Cinemas's can NOT upgrade certificates, e.g. from a "PG" to a "12", only the other way, but it's rare.

    Pooch
     
  6. Garrett

    Garrett
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    I just saw on the news that the council in Ashton-under-Lyne, was downgrading it to a PG, and the said 3 other councils had done the same.
     
  7. PoochJD

    PoochJD
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    Afternoon Folks,

    The official ruling seems to be that cinemas in Norfolk, Manchester and a couple of other areas, are invoking the 1909 Cinema Act which effectively allows local councils to downgrade certificates on movies.

    The problem is, that the BBFC have made an official statement saying that (in their opinion) the film is borderline "12"/"15" certificate, and that it only managed to scrape through as a "12".

    Some areas of the country are changing the film's certificate to a straight "PG", uncut; others are changing it to a "PG-12" which allows under 12's into the film, providing someone over 18 accompanies them, whilst the remainder have simply left the film as it is - a "12" certificate, rather than risk hassles.

    Personally, whilst I haven't seen the film yet, the BBFC wouldn't have given the film a "12" for no good reason, if they thought it could have got through at a PG level, with a warning ala "Lord Of The Rings" or "Jurassic Park", et al. In my opinion, cinemas should just leave it at a straight "12", otherwise you are going to get into problems with kids from one part of the country being able to see a film, that kids in another part can't.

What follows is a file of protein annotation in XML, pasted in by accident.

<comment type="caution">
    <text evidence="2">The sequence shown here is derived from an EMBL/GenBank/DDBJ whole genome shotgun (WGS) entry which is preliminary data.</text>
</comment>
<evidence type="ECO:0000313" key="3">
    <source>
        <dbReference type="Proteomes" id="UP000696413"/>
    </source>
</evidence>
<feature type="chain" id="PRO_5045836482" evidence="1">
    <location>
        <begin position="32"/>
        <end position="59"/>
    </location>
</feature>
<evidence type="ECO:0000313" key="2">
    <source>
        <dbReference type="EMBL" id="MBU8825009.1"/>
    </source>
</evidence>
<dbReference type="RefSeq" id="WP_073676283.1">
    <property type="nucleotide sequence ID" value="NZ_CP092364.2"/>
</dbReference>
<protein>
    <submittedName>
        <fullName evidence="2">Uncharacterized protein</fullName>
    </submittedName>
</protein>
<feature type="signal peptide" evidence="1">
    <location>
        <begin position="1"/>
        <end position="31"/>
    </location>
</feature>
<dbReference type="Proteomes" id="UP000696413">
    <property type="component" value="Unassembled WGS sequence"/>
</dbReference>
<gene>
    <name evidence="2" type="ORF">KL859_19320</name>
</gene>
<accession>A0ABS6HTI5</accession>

Pooch
     
  8. Garrett

    Garrett
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    Further to Pooch’s letter
    I find this could be dangerous, as if a similar film came out and it was a border 12/15, would the censors be more likely to cut it, knowing some councils would make it a PG. It looks as if the censors may have been kind, and lowered it from 15 to 12 to accommodate younger fans of Spider-Man already.
     
  9. PoochJD

    PoochJD
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    Evening,

    Garrett raises an interesting point. However, I've just thought of something else.

    If all BBFC cinema certificates, NOT videos or DVD's, are advisory only, then what's to stop a cinema asking for a film to be reclassified from a "15" to a "PG", or an "18" to a "15"?

    This may sound silly, but if a cinema can invoke this 1909 act, and a local council agrees, then surely it rather makes a mockery of the BBFC's existance, and of film classification in the UK as a whole, as well?!

    Pooch
     
  10. michaelm

    michaelm
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    A local independant cinema chain here, Moviehouse cinemas, has asked both Newtownabbey Borough Council and Belfast City Council to change the certificate of Spiderman from a 12 to a PG.

    Newtownabbey council refused, saying they did not "want to go against" the BBFC's certification. However, Newtownabbey council is run by religious zealots and, up until recently, have refused to even allow parks, leisure centres etc to open on Sundays(it took a court case to change their minds, I believe) so this is hardly surprising.

    Belfast council, on the other hand, is becoming steadily more progressive and it'll be interesting to see what they say.

    Even more ludicrously, any under 12's from border areas (and beyond if they feel like it) can go and see the movie in the Republic Of Ireland, provided they're accompanied by an adult. This is because the movie has been classisfied as PG12 in ROI.